lrwxrwxrwx 1 root root 16 mai 15 14:20 S12syslog -> ../init.d/syslog
lrwxrwxrwx 1 root root 22 mai 15 12:54 S13named -> /etc/rc.d/init.d/named
lrwxrwxrwx 1 root root 18 mai 15 14:20 S17keytable -> ../init.d/keytable
lrwxrwxrwx 1 root root 16 mai 15 14:21 S20random -> ../init.d/random
lrwxrwxrwx 1 root root 16 mai 15 14:22 S56xinetd -> ../init.d/xinetd
lrwxrwxrwx 1 root root 22 mai 15 12:45 S80qmail -> /etc/rc.d/init.d/qmail
lrwxrwxrwx 1 root root 22 mai 15 12:43 S85httpd -> /etc/rc.d/init.d/httpd
lrwxrwxrwx 1 root root 22 mai 15 12:54 S85imapd -> /etc/rc.d/init.d/imapd
lrwxrwxrwx 1 root root 15 mai 15 14:22 S90crond -> ../init.d/crond
lrwxrwxrwx 1 root root 15 mai 15 12:33 S90mysql -> ../init.d/mysql
lrwxrwxrwx 1 root root 13 mai 15 14:20 S95atd -> ../init.d/atd
lrwxrwxrwx 1 root root 25 mai 15 12:33 S95watchdog -> /etc/rc.d/init.d/watchdog
lrwxrwxrwx 1 root root 11 mai 15 14:21 S99local -> ../rc.local
lrwxrwxrwx 1 root root 18 aoû 31 19:26 S99webmin -> /etc/init.d/webmin


In order we find: the network startup, sshd, syslog, named, xinetd, qmail, httpd, imapd, mysql and webmin.
The other startups are administrative (crond, atd, local, etc)

root 4 0.0 0.0 0 0 ? SW Jun26 0:33 kswapd



the process that manages swap. If it uses too much CPU does that mean that my sever uses a lot of swap ?



root 8 0.0 0.0 0 0 ? SW Jun26 5:51 kjournald
root 113 0.0 0.0 0 0 ? SW Jun26 28:29 kjournald


These are the processes that manage the log book of your disk partitions.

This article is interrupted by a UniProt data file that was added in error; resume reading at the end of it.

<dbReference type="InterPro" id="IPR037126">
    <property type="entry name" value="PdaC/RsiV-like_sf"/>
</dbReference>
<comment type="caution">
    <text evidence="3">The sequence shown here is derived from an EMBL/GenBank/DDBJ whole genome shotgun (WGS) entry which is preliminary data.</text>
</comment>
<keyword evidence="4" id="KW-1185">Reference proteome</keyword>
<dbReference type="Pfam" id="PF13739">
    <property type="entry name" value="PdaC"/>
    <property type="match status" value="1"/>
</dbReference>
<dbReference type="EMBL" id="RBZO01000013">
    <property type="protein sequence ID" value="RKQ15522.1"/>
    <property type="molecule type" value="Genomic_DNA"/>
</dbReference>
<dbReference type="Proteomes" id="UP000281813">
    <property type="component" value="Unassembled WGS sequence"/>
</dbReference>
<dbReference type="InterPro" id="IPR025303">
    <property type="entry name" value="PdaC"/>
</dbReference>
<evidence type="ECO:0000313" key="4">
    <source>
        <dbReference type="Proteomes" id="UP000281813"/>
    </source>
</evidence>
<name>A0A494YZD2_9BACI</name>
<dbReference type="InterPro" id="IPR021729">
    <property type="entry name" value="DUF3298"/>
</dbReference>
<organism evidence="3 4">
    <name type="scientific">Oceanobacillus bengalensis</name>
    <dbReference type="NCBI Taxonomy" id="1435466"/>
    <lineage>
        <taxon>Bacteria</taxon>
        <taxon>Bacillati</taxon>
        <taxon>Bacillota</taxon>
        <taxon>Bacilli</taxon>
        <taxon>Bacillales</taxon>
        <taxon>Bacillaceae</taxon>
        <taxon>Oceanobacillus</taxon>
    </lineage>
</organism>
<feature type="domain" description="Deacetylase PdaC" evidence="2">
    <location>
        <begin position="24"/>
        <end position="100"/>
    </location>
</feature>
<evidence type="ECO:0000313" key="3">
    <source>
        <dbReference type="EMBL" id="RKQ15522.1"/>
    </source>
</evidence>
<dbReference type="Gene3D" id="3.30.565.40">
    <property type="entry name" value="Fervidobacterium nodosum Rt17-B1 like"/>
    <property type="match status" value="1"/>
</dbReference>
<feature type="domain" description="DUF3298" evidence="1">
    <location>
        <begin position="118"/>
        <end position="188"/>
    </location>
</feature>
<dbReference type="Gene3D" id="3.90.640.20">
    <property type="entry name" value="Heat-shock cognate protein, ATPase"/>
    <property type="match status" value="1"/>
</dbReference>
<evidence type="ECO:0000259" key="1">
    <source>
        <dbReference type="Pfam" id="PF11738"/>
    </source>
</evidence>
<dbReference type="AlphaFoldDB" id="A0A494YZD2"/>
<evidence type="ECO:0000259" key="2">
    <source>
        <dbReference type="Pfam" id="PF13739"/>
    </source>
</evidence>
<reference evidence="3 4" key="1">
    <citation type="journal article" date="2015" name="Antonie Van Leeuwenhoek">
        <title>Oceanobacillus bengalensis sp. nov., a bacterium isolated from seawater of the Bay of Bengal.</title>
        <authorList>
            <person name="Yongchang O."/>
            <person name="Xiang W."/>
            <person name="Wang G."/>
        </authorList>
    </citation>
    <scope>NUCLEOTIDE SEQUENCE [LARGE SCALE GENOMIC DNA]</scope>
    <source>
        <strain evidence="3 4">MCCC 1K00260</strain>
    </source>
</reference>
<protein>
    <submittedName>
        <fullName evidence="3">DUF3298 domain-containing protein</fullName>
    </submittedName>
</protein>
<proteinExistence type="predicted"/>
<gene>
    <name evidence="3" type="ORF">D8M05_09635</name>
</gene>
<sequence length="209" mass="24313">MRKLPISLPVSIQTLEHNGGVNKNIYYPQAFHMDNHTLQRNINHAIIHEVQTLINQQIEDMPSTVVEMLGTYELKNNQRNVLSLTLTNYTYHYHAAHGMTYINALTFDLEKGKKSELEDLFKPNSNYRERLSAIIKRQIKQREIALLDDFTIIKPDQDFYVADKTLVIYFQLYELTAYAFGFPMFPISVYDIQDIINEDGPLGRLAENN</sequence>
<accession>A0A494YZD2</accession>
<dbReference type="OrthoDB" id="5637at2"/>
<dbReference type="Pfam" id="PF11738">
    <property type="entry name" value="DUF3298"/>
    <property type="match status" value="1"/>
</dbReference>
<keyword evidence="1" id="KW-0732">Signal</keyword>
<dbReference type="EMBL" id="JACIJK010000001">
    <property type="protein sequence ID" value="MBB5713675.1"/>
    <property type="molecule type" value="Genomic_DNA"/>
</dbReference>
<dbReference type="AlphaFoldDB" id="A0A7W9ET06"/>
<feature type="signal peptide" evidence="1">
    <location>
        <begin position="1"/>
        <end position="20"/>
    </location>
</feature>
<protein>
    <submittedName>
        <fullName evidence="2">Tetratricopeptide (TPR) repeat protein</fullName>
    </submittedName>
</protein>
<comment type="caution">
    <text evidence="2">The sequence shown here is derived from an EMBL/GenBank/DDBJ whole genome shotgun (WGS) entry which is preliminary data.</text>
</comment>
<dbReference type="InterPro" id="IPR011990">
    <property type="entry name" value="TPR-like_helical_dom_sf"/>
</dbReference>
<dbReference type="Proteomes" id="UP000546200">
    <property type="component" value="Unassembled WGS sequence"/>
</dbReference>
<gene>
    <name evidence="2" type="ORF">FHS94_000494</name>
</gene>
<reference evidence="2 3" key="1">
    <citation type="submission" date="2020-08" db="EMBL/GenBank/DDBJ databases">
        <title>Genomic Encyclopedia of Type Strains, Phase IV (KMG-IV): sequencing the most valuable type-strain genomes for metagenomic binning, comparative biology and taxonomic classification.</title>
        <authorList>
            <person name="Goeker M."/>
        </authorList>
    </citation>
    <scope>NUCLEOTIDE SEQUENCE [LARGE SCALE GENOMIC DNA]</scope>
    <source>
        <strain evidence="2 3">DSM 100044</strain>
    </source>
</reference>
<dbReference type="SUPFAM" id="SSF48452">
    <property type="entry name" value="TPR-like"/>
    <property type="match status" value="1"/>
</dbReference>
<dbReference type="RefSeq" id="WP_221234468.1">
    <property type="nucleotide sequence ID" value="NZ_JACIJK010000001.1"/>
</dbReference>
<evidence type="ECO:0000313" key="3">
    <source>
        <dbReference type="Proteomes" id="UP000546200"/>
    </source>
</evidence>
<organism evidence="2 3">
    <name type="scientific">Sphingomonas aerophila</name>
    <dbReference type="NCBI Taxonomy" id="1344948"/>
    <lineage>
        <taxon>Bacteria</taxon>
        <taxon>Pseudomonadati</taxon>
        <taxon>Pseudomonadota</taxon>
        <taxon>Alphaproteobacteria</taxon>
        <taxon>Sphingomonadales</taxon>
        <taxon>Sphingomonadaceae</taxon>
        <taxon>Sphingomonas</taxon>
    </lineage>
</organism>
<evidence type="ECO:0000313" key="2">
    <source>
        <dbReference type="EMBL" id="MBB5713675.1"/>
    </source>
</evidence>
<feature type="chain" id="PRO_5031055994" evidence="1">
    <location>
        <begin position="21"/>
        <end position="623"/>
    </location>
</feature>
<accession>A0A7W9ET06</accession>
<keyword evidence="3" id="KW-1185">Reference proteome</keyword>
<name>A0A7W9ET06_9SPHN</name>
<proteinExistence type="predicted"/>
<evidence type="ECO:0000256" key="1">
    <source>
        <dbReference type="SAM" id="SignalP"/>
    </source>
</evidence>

root@ns root# df
Filesystem 1k-blocks Used Available Use% Mounted on
/dev/hda1 2016016 794996 1118608 42% /
/dev/hda2 37033060 848540 34303312 3% /home
none 127348 0 127348 0% /dev/shm


We can see that your / and /home partitions are ide (hd) disks loaded in priority(hda).

/dev/shm is the disk ram that can be used. (opposite of swap).


root@ns root# mount
/dev/hda1 on / type ext3 (rw)
none on /proc type proc (rw)
none on /dev/pts type devpts (rw,gid=5,mode=620)
/dev/hda2 on /home type ext3 (rw,usrquota)
none on /dev/shm type tmpfs (rw)


The /dev/hda1 partition is loaded into ext3 en rw (read and write). ext3 is the log version
of the ext2 (a frequently used partition system used in Linux) The log consists of a writing an account of the information about the processes carried out on the system. In case of a hard disk reboot, the system does not need to verify the hard disk for errors. It is enough to just run the log to find any errors.

For example a df with a disk in scsi:

in raid-5 soft scsi with an adaptec card

root@ftp root# df
Filesystem 1k-blocks Used Available Use% Mounted on
/dev/hda1 2016016 890216 1023388 47% /
/dev/hda2 12484192 381124 11468904 4% /home
none 257804 0 257804 0% /dev/shm
/dev/md0 141113720 46991780 86953764 36% /ftp
root@ftp root# cat /proc/mdstat
Personalities : linear raid0 raid1 raid5
read_ahead 1024 sectors
md0 : active raid5 sde14 sdd13 sdc11 sdb10 sda12
143363584 blocks level 5, 64k chunk, algorithm 0 5/5 UUUUU
unused devices:


in raid-1 hard scsi with a mylex card

root@sql root# df
Filesystem 1k-blocks Used Available Use% Mounted on
/dev/rd/c0d0p1 2015808 1395020 518392 73% /
/dev/rd/c0d0p2 15364496 814668 13769336 6% /home
root@sql root# cat /proc/rd/c0/current_status
DAC960 RAID Driver Version 2.4.11 of 11 October 2001
Copyright 1998-2001 by Leonard N. Zubkoff